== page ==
Blend 10 grams of the soil sample with 10 grams of anhydrous sodium sulfate and place in an extraction thimble. Finish filling the thimble with PYREX® glass wool or beads. A sufficient amount of solvent was used to allow the Soxhlet apparatus to recycle and extract at a rate of 20 cycles/hour for 4 hours. After 80 cycles of Soxhlet extractions, any fine carbon particles suspended in the extract were removed by filtering it through grease-free cotton. The solvent is then evaporated using a Claisen distilling apparatus. A water bath at 98° C. temperature was utilized for the distillation. When the majority of the solvent was evaporated, the residual solvent was allowed to evaporate in a hood at ambient temperature.
To remove any residual water, the flask was put in a desiccator containing activated silica gel. It was then weighed at 15 minute intervals to a constant weight.
This Soxhlet extraction procedure was also performed using 1,1,2-trichloro-1,2,2-trifluoroethane and n-hexane, respectively, as the extracting solvents.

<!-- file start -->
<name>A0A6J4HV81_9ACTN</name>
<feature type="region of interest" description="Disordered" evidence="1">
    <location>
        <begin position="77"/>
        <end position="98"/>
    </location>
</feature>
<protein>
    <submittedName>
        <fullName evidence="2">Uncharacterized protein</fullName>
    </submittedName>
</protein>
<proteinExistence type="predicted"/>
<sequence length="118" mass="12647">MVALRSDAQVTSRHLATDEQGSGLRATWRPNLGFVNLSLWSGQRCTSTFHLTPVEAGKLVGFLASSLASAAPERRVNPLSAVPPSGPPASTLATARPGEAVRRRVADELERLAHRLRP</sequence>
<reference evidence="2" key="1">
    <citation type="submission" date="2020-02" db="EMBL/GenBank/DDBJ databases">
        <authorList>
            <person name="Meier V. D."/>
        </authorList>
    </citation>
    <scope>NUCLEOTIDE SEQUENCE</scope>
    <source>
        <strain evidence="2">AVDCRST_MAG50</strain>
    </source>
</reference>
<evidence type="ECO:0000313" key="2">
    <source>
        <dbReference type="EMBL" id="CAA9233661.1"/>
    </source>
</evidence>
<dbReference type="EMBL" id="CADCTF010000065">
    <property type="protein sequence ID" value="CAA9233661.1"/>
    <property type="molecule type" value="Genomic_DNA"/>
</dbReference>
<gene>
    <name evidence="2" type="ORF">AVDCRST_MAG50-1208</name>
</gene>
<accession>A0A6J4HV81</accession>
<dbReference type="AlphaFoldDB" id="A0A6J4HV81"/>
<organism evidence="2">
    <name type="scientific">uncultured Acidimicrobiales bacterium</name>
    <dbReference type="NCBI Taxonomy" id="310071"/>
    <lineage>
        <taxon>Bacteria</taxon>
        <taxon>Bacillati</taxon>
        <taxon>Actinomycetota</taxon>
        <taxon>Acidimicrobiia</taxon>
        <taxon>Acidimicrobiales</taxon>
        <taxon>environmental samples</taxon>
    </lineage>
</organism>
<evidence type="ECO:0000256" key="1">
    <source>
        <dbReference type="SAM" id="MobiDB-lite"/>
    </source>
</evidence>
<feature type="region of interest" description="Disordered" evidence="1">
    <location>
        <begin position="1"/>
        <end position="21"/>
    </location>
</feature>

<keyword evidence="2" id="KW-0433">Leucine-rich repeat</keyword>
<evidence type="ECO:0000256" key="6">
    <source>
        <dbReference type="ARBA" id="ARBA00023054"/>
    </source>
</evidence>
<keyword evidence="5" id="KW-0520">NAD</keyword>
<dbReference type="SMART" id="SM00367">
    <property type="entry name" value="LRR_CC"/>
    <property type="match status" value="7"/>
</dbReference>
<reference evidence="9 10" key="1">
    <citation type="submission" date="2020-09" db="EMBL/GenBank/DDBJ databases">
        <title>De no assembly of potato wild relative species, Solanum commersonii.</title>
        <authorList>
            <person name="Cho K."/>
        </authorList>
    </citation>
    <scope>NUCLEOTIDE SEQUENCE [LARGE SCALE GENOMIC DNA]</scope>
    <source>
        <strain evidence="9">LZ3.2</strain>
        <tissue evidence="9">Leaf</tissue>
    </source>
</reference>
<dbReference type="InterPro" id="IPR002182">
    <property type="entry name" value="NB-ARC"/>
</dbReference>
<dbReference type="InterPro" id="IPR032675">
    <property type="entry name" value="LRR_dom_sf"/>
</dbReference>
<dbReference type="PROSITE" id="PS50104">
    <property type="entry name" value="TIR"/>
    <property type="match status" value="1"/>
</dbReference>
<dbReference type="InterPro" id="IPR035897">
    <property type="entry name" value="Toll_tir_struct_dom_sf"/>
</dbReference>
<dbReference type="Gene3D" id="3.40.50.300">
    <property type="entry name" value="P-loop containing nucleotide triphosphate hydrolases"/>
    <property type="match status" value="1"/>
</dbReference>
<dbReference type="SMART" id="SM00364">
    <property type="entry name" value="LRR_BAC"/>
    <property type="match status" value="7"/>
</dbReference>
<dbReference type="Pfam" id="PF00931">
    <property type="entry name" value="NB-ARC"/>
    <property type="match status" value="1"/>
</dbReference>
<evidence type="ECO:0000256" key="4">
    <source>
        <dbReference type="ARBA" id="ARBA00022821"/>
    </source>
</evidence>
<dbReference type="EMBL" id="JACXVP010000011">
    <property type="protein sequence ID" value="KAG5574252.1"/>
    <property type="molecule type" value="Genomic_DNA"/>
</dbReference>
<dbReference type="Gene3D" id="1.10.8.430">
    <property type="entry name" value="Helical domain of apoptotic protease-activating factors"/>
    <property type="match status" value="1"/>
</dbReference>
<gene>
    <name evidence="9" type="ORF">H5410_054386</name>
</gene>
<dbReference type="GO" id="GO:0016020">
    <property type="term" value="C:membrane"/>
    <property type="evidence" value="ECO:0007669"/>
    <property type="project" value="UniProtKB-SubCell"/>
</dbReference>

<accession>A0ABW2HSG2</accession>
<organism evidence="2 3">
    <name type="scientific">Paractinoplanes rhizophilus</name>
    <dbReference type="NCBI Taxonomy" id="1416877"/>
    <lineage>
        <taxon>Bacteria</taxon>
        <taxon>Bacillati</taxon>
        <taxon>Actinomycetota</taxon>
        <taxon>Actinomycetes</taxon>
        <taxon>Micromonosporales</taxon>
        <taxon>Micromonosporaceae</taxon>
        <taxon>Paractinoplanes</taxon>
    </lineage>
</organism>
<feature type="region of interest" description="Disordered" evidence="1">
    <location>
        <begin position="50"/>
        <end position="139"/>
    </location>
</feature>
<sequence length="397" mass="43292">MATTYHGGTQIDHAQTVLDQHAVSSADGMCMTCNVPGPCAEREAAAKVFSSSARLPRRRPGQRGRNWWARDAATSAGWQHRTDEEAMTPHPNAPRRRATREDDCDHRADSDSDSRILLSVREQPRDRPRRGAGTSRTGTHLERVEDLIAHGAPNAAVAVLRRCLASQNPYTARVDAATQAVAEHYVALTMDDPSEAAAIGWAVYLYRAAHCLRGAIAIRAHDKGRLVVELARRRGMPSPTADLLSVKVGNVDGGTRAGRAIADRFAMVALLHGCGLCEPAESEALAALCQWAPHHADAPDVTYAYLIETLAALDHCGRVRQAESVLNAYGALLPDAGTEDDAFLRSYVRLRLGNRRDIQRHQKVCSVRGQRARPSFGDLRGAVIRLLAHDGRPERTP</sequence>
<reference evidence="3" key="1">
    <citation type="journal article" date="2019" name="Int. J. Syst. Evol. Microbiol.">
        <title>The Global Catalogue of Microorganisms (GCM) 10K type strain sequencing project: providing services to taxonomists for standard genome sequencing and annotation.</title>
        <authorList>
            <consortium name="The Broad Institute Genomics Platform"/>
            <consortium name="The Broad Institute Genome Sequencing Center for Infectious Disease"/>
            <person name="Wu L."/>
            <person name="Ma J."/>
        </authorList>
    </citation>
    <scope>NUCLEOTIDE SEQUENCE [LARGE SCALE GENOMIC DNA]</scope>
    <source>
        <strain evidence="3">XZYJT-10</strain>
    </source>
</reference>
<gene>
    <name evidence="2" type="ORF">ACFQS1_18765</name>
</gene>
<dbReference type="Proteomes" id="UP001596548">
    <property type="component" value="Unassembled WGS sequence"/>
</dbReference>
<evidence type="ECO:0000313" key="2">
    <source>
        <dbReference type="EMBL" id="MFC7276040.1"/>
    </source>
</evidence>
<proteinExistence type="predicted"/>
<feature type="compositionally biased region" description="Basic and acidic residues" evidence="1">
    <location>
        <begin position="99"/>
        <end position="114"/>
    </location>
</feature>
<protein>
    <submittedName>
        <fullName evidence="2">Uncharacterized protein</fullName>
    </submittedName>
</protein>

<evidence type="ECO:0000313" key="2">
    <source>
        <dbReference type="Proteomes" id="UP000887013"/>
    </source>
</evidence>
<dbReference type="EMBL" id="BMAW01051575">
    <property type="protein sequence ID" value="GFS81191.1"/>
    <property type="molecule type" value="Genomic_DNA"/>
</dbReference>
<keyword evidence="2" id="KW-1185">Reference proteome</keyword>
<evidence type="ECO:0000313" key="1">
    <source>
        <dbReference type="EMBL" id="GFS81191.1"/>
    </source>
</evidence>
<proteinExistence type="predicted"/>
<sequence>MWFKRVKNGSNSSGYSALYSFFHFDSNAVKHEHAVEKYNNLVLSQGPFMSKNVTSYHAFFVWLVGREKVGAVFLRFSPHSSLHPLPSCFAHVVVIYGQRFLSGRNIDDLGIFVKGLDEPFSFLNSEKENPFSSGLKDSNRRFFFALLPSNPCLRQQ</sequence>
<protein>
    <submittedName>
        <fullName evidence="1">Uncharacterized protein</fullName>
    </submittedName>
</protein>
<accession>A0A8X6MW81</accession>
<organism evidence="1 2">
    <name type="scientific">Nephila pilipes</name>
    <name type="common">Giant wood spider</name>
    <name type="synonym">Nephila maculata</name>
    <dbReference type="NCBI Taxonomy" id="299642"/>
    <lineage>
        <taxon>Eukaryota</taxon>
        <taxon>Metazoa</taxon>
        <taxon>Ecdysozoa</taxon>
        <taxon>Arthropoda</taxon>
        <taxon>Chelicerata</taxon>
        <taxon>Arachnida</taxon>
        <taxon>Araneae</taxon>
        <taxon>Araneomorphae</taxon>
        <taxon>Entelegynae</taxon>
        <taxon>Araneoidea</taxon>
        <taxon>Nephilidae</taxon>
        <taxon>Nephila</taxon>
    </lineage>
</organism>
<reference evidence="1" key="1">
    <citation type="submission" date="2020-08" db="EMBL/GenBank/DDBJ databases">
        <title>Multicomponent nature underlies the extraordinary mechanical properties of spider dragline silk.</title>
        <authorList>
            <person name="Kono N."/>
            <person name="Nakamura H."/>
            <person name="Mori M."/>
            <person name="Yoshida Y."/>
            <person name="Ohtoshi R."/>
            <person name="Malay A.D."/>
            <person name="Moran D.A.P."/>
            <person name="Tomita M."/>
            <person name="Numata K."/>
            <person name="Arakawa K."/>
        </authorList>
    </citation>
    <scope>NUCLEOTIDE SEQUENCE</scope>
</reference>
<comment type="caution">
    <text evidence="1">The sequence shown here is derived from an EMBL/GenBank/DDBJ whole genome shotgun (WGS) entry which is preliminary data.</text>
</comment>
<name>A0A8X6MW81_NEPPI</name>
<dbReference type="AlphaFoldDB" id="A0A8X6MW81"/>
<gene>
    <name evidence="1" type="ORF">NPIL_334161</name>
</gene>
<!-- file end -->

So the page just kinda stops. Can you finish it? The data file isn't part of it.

Results from the triplicate analyses of waste dump sites for waste oil in soils indicated that after 80 cycles of Soxhlet extractions, hexane and the hexane/methyl tertiary-butyl ether (80:20 v/v) extraction recoveries are similar to those of 1,1,2-trichloro-1,2,2-trifluoroethane. The hexane/methyl tertiarybutyl ether (80:20 v/v) recoveries are slightly higher than the hexane recoveries as indicated in Tables 10 and 11. Similar results were observed when motor oil was extracted with these solvents. It is suspected that motor oil is the contaminant in the soil samples. If the spill contained No. 6 fuel oil, recoveries using hexane as a solvent would be smaller than with 1,1,2-trichloro-1,2,2-trifluoroethane or with hexane/methyl tertiary-butyl ether (80:20 v/v) as the extracting solvent. The No. 6 oil is much less soluble in hexane than it is in hexane/methyl tertiary-butyl ether (80:20 v/v).